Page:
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Applewood — pristine and pest free

Inside the stately black iron gates that border Applewood Estate, the former home of Charles Stewart and Ruth Mott, a wonderland appears in the middle of urban Flint.

Turn back the clock and view an apple orchard the way it looked almost a hundred years ago — large towering trees with golden and rosy fruits. Or visit one of the many gardens where a larger-than-life frog sculpture, a Flint icon from years past, brings back memories for parents and keeps youngsters occupied climbing its back and peering into its protruding eyes.

Keeping the 34-acre estate authentic and environmentally friendly requires technology that the Motts would not have dreamed of.

A weather station near the apple orchard records hourly wind, humidity, temperature and other data, then downloads the information to a computer where professionals determine if conditions are ripe for apple scab or fire blight. Monitoring the environment keeps spraying the trees to a minimum and reports let caretakers know how much water is necessary for trees to produce their luscious apples.

Or view the benign-looking bee hives buzzing with activity. Who would guess a commercial mite zapper is attached to the hives that kills pesky mites that invade.

Leading the fight against the microscopic predators that seek to damage and destroy this paradise is Mike Belco, horticulturist and head of the integrated pest management system at Applewood. Belco, a former veterinarian, changed careers in midstream. A Michigan State University graduate, Belco has a degree in plant biology and has been at his post for the last 10 years.

"The 71 trees in the apple orchard keep me very busy," Belco explained. "Insects pests and fungal diseases are what we are looking for. There are 29 heritage varieties here that include the 20-ounce Pippin and the Red Gravenstein. They need regular pruning which is a great way to control pests."

The trees are pruned with gaps between branches that allow air to flow between them.

"The air movement prevents disease," Belco said.

Cardboard insect traps that look like birdhouses are hanging on the trees, Belco explained. Apple maggot flies are one of the pests the traps attract.

"We use a drip irrigation system here, "Belco continued. "That way water gets to the roots. Based on the information from the weather station we know the evapotranspiration — how much water the plants have lost on windy, dry or sunny days. Then we know just the right amount of water to provide. We never over-water."

The pollinator habitat is a garden filled with local wild flower varieties that attract diverse insects like lacewings and ladybugs that eat mites and aphids.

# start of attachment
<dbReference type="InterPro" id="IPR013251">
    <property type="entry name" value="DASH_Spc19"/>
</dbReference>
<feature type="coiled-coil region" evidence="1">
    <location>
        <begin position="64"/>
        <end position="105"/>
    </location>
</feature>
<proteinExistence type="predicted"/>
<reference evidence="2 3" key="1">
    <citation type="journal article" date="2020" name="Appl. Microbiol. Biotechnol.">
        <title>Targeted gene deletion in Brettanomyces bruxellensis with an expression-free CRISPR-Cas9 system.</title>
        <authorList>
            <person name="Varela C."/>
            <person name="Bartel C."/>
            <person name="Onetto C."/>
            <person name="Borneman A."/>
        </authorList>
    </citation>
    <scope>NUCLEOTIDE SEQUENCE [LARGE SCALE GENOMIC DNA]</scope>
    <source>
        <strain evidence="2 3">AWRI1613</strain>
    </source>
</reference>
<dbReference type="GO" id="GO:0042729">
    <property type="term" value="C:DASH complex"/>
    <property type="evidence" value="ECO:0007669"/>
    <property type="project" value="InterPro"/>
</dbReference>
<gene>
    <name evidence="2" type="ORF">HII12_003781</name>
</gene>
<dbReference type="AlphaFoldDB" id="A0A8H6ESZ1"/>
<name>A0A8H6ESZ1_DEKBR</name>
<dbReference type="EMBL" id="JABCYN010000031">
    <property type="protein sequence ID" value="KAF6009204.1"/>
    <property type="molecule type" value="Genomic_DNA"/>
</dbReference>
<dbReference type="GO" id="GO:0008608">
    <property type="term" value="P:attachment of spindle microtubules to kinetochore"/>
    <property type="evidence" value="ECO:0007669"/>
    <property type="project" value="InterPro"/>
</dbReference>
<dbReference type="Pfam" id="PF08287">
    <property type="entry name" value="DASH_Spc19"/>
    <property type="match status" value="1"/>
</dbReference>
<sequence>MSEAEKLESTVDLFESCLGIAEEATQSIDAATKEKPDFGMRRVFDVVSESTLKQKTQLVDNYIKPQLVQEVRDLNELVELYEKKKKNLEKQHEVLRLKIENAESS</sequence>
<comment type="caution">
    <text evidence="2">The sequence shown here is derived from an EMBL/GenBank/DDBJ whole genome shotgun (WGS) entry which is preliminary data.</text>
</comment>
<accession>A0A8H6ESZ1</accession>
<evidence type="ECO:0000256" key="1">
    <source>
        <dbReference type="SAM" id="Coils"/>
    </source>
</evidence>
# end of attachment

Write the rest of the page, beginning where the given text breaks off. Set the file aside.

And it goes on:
"We have 30 different Michigan native plants here that attract pollinators, including wild onions, asters, wild strawberries and goldenrod," Belco explained.

He pointed out a plant where hundreds of bees were hovering — collecting pollen and nectar to feed their babies.

The bee hives are set away from the orchard and Belco monitors them regularly.

"We had one hive that ran into trouble earlier in the summer. The queen had died," Belco explained. "That left lots of male drones. They don't do any work. All the work is done by the females." Belco said.

To remedy the problem Belco had to find another queen. He found one on the internet. The new queen came from Georgia, was installed in the hive and the colony was saved.

Belco wears an astronaut-style bee suit complete with gloves, hat and veil when working in the hives.

"I use a smoker — a small wooden device that pumps smoke into the hives," Belco said.

According to Belco, bees have a keen scent detection system and when they smell the smoke it disrupts their communication system. They become calmer, allowing Belco to do his hive inspections.

The honeybees at Applewood survive the Michigan winters by relentlessly moving their wings keeping the queen warm and by eating honey.

"We collect about 30 pounds of honey a year," Belco said. "Instead of sugar, we use it to make the Applewood cake for our fall festival."

"Bees are hard working critters," Belco continued. "The colony has no concept of an individual. They are totally selfless creatures working for the good of the group. They have a definite social cast — first the queen, then the workers and then the drones. At the end of fall the male drones are kicked out of the hives and the workers stay to keep the queen warm and comfortable. In the spring, the cycle begins again.

The Applewood Fall Harvest Festival is open to the public from 10 a.m. to 5 p.m. Sept. 24.

 

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